Over the decades, the life of a trucker has been romanticized in popular culture. Truck drivers get to explore the countryside while being paid for it. However, as many people in Texas are aware, the life of a truck driver is not always so carefree. You probably encounter large trucks every day you are on the road, and you know that often, semi-trucks can be dangerous. The trucker lifestyle may contribute in part to this danger.
Some people dismiss intuition, saying it means little, but when you are driving next to a big rig that keeps edging closer to your car, thoughts of impending disaster might surface.
Larger trucks that the public can rent short-term for personal or commercial use can be convenient. These rentals are often box trucks such as U-Hauls, giving consumers in Texas and elsewhere a cost-effective alternative to hiring a moving company or paying someone to haul garbage to the landfill. While the box truck rental industry provides a valuable service, it may also be dangerous to the customers who are driving them or for those sharing the roads.
At the Law Office of Roland R. Esparza, PC, in Texas, we know how unnerving it can be to share the road, highway or freeway with 18-wheelers. They are so much larger and heavier than your passenger vehicle that you know you and your passengers are at great risk of serious injury or death should you crash into one that jackknifes right in front of you.
Getting involved in a truck accident is probably one of the most terrifying things you can imagine. As you know, in a duel between a big rig and your vehicle, your car will likely end up the loser. Unfortunately, there are many truck accidents in Texas and elsewhere that result in serious injuries or worse. Truck rollovers are one of the accident risks you face when you share the highways with large commercial 18-wheelers.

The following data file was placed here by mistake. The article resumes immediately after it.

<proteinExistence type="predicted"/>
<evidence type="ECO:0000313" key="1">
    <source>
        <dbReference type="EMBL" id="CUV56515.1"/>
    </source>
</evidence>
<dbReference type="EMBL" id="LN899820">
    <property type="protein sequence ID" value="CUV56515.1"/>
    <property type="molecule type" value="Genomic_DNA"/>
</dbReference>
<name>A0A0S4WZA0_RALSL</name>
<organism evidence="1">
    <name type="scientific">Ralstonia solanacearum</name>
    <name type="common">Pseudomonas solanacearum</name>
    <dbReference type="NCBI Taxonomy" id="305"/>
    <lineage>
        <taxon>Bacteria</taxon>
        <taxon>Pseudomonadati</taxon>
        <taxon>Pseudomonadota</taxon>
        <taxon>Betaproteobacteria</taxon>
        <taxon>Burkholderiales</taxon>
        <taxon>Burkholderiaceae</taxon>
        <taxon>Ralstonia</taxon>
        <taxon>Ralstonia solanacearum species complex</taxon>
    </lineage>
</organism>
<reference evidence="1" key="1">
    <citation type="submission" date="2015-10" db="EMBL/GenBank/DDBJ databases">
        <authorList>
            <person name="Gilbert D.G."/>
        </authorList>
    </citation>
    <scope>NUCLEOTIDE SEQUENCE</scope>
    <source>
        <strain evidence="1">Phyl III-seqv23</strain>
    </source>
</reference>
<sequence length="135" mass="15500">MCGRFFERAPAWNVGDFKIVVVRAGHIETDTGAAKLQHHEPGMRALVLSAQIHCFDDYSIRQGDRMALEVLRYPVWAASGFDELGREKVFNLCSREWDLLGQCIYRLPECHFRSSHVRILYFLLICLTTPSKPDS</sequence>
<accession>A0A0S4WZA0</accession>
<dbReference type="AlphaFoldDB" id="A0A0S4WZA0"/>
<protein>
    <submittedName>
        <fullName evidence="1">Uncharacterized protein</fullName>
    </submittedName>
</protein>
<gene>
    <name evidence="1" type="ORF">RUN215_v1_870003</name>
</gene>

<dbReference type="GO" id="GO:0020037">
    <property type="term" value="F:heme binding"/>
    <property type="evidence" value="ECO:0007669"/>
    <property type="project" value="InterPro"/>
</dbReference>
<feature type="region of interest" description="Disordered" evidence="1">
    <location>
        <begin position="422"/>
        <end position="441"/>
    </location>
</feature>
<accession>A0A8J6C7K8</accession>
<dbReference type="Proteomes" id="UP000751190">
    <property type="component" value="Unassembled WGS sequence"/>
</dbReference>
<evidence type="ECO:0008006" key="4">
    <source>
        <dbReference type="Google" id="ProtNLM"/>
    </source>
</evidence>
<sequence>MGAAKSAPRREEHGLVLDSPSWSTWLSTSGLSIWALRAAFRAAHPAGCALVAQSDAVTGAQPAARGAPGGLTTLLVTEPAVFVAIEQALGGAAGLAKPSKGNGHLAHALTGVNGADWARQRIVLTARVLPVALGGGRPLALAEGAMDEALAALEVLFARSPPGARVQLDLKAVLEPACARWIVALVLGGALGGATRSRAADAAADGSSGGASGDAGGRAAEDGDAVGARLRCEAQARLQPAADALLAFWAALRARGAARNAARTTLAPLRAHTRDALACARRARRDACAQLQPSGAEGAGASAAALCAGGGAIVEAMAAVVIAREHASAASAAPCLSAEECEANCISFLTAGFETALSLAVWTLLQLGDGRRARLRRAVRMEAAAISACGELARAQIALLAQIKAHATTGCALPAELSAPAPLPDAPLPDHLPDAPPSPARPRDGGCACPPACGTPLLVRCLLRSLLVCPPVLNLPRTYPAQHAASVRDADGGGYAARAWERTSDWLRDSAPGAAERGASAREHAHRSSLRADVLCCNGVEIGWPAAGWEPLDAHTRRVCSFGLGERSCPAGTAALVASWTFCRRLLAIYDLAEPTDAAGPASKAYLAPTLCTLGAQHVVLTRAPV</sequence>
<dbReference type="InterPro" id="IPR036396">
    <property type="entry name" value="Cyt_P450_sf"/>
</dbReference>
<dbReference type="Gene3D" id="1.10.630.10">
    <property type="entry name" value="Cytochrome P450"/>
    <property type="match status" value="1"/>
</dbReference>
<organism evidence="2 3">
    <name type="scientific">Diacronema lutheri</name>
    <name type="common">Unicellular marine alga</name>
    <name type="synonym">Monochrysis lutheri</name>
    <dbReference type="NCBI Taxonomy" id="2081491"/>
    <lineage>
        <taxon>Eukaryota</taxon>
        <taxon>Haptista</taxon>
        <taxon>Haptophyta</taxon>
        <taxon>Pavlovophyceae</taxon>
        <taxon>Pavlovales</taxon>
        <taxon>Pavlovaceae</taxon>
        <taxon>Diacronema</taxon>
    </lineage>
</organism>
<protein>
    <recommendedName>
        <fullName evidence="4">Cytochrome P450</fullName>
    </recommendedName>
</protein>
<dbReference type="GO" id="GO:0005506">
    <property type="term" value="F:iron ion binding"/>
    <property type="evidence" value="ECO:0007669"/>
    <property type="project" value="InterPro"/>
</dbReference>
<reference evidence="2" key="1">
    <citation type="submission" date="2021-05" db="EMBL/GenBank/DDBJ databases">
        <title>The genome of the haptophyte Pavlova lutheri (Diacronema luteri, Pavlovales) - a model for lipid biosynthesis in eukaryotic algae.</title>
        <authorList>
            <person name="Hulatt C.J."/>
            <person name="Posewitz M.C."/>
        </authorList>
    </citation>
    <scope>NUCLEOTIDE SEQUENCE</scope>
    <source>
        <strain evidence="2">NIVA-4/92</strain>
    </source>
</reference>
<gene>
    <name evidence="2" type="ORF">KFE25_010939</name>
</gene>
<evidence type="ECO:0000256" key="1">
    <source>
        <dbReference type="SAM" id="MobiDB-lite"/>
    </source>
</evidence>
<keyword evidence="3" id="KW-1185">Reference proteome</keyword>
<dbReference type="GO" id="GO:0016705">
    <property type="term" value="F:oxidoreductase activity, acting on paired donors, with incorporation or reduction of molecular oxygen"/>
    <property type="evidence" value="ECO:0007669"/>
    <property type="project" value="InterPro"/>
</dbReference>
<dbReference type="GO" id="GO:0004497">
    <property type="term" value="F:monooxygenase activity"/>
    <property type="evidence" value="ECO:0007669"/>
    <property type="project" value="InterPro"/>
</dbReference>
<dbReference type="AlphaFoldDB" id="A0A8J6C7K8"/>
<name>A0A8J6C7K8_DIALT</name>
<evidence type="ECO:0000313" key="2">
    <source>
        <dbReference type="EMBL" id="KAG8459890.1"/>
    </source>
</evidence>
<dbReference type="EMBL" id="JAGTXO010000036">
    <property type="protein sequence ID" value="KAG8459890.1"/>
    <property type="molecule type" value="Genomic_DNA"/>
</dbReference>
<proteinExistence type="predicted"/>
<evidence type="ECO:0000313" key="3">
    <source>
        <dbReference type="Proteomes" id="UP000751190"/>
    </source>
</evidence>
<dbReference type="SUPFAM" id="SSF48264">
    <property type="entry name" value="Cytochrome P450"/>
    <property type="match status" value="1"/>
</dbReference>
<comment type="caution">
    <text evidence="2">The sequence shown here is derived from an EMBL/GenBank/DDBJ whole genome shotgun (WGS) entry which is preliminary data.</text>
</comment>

As a Texan who spends a good part of your day on the road going to and from work, appointments, errands and taking your kids to and from their numerous activities, you know about distracted drivers. You see them all around you doing other things while driving their passenger vehicles or 18-wheelers.
When a Texas passenger vehicle crashes into the back or side of a huge 18-wheeler, the results can be catastrophic for its occupants. As reported by Forbes, because the bottom of the truck’s trailer is so high off the ground, the much smaller passenger vehicle often continues its forward motion after the initial impact, sliding underneath the trailer.
One of the problems for large trucks driving down Texas highways is that they have a larger blind spot than many other vehicles. Cars that drive into these blind spots are at major risk for collisions and auto accidents. While truck blind spots cannot be fully eliminated, there are ways that truck drivers can minimize their vehicle's blind spots.
Truck drivers are not the only ones at risk in accidents involving semi-trucks and tractor trailers in San Antonio. Due to the massive size of these vehicles, the drivers of the smaller vehicles they collide with often face greater danger. Indeed, information shared by the Insurance Institute for Highway Safety shows that, of the 3,986 people killed in large truck accidents in 2016, 66 percent were occupants of passenger vehicles. Truckers may not always appreciate just how much their actions can put others at risk. This may allow them to do things that, while seemingly benign in others lines of work, can actually cause great danger.
Texas drivers are all too familiar with what it is like to be in the middle of a long double lane of semitrailer trucks on the freeways. It is frustrating at best and can be catastrophic at worst.